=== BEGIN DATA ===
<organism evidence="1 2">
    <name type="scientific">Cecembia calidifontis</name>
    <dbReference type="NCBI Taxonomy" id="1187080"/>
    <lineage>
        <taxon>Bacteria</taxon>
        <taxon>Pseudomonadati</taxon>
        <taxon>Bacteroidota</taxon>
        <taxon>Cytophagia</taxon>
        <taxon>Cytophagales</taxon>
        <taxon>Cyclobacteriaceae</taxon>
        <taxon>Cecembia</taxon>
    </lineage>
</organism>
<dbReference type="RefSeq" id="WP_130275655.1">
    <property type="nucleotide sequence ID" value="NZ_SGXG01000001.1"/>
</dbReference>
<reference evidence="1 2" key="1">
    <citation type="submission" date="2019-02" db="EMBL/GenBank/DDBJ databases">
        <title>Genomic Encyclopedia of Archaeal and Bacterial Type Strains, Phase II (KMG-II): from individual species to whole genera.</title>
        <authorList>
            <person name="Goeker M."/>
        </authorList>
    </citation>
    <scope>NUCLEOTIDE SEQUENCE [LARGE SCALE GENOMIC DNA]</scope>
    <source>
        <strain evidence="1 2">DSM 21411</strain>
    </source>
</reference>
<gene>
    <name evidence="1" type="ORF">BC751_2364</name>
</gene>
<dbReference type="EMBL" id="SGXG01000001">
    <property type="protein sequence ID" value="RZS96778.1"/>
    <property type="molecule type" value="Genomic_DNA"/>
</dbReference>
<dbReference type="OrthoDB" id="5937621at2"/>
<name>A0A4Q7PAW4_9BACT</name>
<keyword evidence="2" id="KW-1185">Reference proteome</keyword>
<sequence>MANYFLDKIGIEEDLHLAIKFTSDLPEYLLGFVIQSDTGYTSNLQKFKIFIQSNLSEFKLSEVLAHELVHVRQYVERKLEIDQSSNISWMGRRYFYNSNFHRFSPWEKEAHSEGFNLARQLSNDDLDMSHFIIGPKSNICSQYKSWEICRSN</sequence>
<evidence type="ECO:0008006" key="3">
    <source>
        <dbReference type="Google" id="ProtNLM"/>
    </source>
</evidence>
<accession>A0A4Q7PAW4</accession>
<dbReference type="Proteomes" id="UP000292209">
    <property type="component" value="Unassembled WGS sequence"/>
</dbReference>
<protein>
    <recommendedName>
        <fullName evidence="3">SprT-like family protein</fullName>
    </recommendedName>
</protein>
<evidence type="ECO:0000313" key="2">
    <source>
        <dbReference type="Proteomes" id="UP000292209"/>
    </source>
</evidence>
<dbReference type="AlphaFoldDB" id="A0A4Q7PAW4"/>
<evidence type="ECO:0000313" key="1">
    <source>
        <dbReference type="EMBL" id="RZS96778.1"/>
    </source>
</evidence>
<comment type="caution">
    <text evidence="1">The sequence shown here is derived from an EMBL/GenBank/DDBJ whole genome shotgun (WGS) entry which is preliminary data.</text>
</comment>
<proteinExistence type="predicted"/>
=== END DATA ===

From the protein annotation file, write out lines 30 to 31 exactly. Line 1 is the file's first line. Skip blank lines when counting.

    <name evidence="1" type="ORF">BC751_2364</name>
</gene>